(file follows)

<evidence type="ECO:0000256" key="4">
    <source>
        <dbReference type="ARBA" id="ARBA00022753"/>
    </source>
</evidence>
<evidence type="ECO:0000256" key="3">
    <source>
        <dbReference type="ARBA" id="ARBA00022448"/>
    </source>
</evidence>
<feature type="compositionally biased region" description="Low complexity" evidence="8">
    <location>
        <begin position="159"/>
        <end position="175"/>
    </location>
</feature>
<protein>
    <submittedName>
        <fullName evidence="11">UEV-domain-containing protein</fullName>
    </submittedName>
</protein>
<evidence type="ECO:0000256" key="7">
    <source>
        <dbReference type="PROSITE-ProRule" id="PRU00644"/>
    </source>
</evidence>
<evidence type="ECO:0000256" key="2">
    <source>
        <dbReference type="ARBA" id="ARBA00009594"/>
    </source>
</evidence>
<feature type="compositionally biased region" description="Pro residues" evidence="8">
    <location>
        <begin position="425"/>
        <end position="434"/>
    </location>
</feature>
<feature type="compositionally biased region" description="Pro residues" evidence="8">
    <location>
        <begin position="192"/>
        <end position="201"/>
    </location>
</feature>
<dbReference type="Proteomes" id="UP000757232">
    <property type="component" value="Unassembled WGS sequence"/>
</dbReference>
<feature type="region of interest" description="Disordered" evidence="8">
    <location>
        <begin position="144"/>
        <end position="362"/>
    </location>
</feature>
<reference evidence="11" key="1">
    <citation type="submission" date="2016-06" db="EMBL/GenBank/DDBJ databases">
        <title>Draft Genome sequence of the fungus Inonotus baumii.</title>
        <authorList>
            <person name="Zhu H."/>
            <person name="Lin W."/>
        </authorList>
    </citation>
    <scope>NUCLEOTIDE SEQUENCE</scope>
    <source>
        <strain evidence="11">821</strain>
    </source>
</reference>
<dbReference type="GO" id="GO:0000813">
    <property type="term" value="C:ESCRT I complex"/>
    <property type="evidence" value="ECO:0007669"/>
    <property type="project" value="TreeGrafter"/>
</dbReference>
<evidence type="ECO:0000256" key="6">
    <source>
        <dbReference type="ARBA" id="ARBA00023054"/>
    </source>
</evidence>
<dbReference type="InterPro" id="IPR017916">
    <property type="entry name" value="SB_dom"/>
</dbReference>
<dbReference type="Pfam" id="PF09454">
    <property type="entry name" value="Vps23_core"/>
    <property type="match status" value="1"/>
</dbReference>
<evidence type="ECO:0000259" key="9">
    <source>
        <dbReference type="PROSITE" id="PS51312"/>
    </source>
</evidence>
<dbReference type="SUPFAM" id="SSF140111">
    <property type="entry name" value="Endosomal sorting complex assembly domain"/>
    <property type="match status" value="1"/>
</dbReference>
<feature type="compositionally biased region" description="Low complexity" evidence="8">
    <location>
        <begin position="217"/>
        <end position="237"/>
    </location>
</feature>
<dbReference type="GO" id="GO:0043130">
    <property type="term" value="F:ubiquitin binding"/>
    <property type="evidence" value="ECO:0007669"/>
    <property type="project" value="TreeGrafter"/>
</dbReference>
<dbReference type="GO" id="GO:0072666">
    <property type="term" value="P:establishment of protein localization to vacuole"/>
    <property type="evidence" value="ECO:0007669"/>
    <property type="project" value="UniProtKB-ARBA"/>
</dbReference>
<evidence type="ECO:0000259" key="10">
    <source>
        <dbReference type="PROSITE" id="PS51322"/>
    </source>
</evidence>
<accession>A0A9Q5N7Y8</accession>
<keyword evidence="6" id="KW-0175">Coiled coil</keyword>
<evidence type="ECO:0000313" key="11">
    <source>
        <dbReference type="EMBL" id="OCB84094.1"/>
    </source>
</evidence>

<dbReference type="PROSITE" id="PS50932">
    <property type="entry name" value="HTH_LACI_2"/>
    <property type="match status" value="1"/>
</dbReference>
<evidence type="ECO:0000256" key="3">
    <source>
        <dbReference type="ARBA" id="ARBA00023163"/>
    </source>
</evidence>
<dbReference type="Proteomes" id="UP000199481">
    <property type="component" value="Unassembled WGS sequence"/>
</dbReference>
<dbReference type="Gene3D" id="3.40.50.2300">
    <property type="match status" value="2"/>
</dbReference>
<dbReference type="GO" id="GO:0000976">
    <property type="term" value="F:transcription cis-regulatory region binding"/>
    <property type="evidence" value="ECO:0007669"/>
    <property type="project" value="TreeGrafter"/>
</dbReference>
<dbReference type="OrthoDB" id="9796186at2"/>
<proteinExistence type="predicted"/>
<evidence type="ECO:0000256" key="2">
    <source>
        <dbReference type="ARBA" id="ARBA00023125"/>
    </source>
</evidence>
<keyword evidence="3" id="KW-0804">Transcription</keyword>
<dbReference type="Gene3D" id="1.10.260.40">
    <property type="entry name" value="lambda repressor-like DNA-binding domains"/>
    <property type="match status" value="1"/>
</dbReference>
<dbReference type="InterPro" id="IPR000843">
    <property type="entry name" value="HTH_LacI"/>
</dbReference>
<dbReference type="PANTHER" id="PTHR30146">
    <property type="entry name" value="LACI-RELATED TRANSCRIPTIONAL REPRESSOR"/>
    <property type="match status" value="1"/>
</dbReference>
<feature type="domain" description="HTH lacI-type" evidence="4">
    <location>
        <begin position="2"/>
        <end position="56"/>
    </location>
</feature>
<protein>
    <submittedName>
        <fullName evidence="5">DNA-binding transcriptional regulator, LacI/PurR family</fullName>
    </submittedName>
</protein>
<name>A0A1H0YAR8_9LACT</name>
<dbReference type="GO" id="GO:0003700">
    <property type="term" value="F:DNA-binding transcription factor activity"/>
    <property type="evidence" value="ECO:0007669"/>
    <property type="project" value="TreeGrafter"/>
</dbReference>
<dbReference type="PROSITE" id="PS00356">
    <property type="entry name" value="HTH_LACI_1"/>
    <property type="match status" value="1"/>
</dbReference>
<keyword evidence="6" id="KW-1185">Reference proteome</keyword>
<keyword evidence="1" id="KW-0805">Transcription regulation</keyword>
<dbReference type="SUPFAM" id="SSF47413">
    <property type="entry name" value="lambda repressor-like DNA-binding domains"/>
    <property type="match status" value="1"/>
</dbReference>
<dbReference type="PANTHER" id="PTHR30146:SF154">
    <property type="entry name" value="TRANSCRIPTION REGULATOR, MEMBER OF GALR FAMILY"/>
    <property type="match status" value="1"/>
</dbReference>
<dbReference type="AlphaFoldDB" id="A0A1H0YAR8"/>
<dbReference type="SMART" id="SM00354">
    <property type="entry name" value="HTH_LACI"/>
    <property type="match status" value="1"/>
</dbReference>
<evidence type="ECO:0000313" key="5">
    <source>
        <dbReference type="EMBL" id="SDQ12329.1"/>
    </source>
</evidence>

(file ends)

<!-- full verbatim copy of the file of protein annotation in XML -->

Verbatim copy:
<evidence type="ECO:0000256" key="4">
    <source>
        <dbReference type="ARBA" id="ARBA00022753"/>
    </source>
</evidence>
<evidence type="ECO:0000256" key="3">
    <source>
        <dbReference type="ARBA" id="ARBA00022448"/>
    </source>
</evidence>
<feature type="compositionally biased region" description="Low complexity" evidence="8">
    <location>
        <begin position="159"/>
        <end position="175"/>
    </location>
</feature>
<protein>
    <submittedName>
        <fullName evidence="11">UEV-domain-containing protein</fullName>
    </submittedName>
</protein>
<evidence type="ECO:0000256" key="7">
    <source>
        <dbReference type="PROSITE-ProRule" id="PRU00644"/>
    </source>
</evidence>
<evidence type="ECO:0000256" key="2">
    <source>
        <dbReference type="ARBA" id="ARBA00009594"/>
    </source>
</evidence>
<feature type="compositionally biased region" description="Pro residues" evidence="8">
    <location>
        <begin position="425"/>
        <end position="434"/>
    </location>
</feature>
<feature type="compositionally biased region" description="Pro residues" evidence="8">
    <location>
        <begin position="192"/>
        <end position="201"/>
    </location>
</feature>
<dbReference type="Proteomes" id="UP000757232">
    <property type="component" value="Unassembled WGS sequence"/>
</dbReference>
<feature type="region of interest" description="Disordered" evidence="8">
    <location>
        <begin position="144"/>
        <end position="362"/>
    </location>
</feature>
<reference evidence="11" key="1">
    <citation type="submission" date="2016-06" db="EMBL/GenBank/DDBJ databases">
        <title>Draft Genome sequence of the fungus Inonotus baumii.</title>
        <authorList>
            <person name="Zhu H."/>
            <person name="Lin W."/>
        </authorList>
    </citation>
    <scope>NUCLEOTIDE SEQUENCE</scope>
    <source>
        <strain evidence="11">821</strain>
    </source>
</reference>
<dbReference type="GO" id="GO:0000813">
    <property type="term" value="C:ESCRT I complex"/>
    <property type="evidence" value="ECO:0007669"/>
    <property type="project" value="TreeGrafter"/>
</dbReference>
<evidence type="ECO:0000256" key="6">
    <source>
        <dbReference type="ARBA" id="ARBA00023054"/>
    </source>
</evidence>
<dbReference type="InterPro" id="IPR017916">
    <property type="entry name" value="SB_dom"/>
</dbReference>
<dbReference type="Pfam" id="PF09454">
    <property type="entry name" value="Vps23_core"/>
    <property type="match status" value="1"/>
</dbReference>
<evidence type="ECO:0000259" key="9">
    <source>
        <dbReference type="PROSITE" id="PS51312"/>
    </source>
</evidence>
<dbReference type="SUPFAM" id="SSF140111">
    <property type="entry name" value="Endosomal sorting complex assembly domain"/>
    <property type="match status" value="1"/>
</dbReference>
<feature type="compositionally biased region" description="Low complexity" evidence="8">
    <location>
        <begin position="217"/>
        <end position="237"/>
    </location>
</feature>
<dbReference type="GO" id="GO:0043130">
    <property type="term" value="F:ubiquitin binding"/>
    <property type="evidence" value="ECO:0007669"/>
    <property type="project" value="TreeGrafter"/>
</dbReference>
<dbReference type="GO" id="GO:0072666">
    <property type="term" value="P:establishment of protein localization to vacuole"/>
    <property type="evidence" value="ECO:0007669"/>
    <property type="project" value="UniProtKB-ARBA"/>
</dbReference>
<evidence type="ECO:0000259" key="10">
    <source>
        <dbReference type="PROSITE" id="PS51322"/>
    </source>
</evidence>
<accession>A0A9Q5N7Y8</accession>
<keyword evidence="6" id="KW-0175">Coiled coil</keyword>
<evidence type="ECO:0000313" key="11">
    <source>
        <dbReference type="EMBL" id="OCB84094.1"/>
    </source>
</evidence>

<dbReference type="PROSITE" id="PS50932">
    <property type="entry name" value="HTH_LACI_2"/>
    <property type="match status" value="1"/>
</dbReference>
<evidence type="ECO:0000256" key="3">
    <source>
        <dbReference type="ARBA" id="ARBA00023163"/>
    </source>
</evidence>
<dbReference type="Proteomes" id="UP000199481">
    <property type="component" value="Unassembled WGS sequence"/>
</dbReference>
<dbReference type="Gene3D" id="3.40.50.2300">
    <property type="match status" value="2"/>
</dbReference>
<dbReference type="GO" id="GO:0000976">
    <property type="term" value="F:transcription cis-regulatory region binding"/>
    <property type="evidence" value="ECO:0007669"/>
    <property type="project" value="TreeGrafter"/>
</dbReference>
<dbReference type="OrthoDB" id="9796186at2"/>
<proteinExistence type="predicted"/>
<evidence type="ECO:0000256" key="2">
    <source>
        <dbReference type="ARBA" id="ARBA00023125"/>
    </source>
</evidence>
<keyword evidence="3" id="KW-0804">Transcription</keyword>
<dbReference type="Gene3D" id="1.10.260.40">
    <property type="entry name" value="lambda repressor-like DNA-binding domains"/>
    <property type="match status" value="1"/>
</dbReference>
<dbReference type="InterPro" id="IPR000843">
    <property type="entry name" value="HTH_LacI"/>
</dbReference>
<dbReference type="PANTHER" id="PTHR30146">
    <property type="entry name" value="LACI-RELATED TRANSCRIPTIONAL REPRESSOR"/>
    <property type="match status" value="1"/>
</dbReference>
<feature type="domain" description="HTH lacI-type" evidence="4">
    <location>
        <begin position="2"/>
        <end position="56"/>
    </location>
</feature>
<protein>
    <submittedName>
        <fullName evidence="5">DNA-binding transcriptional regulator, LacI/PurR family</fullName>
    </submittedName>
</protein>
<name>A0A1H0YAR8_9LACT</name>
<dbReference type="GO" id="GO:0003700">
    <property type="term" value="F:DNA-binding transcription factor activity"/>
    <property type="evidence" value="ECO:0007669"/>
    <property type="project" value="TreeGrafter"/>
</dbReference>
<dbReference type="PROSITE" id="PS00356">
    <property type="entry name" value="HTH_LACI_1"/>
    <property type="match status" value="1"/>
</dbReference>
<keyword evidence="6" id="KW-1185">Reference proteome</keyword>
<keyword evidence="1" id="KW-0805">Transcription regulation</keyword>
<dbReference type="SUPFAM" id="SSF47413">
    <property type="entry name" value="lambda repressor-like DNA-binding domains"/>
    <property type="match status" value="1"/>
</dbReference>
<dbReference type="PANTHER" id="PTHR30146:SF154">
    <property type="entry name" value="TRANSCRIPTION REGULATOR, MEMBER OF GALR FAMILY"/>
    <property type="match status" value="1"/>
</dbReference>
<dbReference type="AlphaFoldDB" id="A0A1H0YAR8"/>
<dbReference type="SMART" id="SM00354">
    <property type="entry name" value="HTH_LACI"/>
    <property type="match status" value="1"/>
</dbReference>
<evidence type="ECO:0000313" key="5">
    <source>
        <dbReference type="EMBL" id="SDQ12329.1"/>
    </source>
</evidence>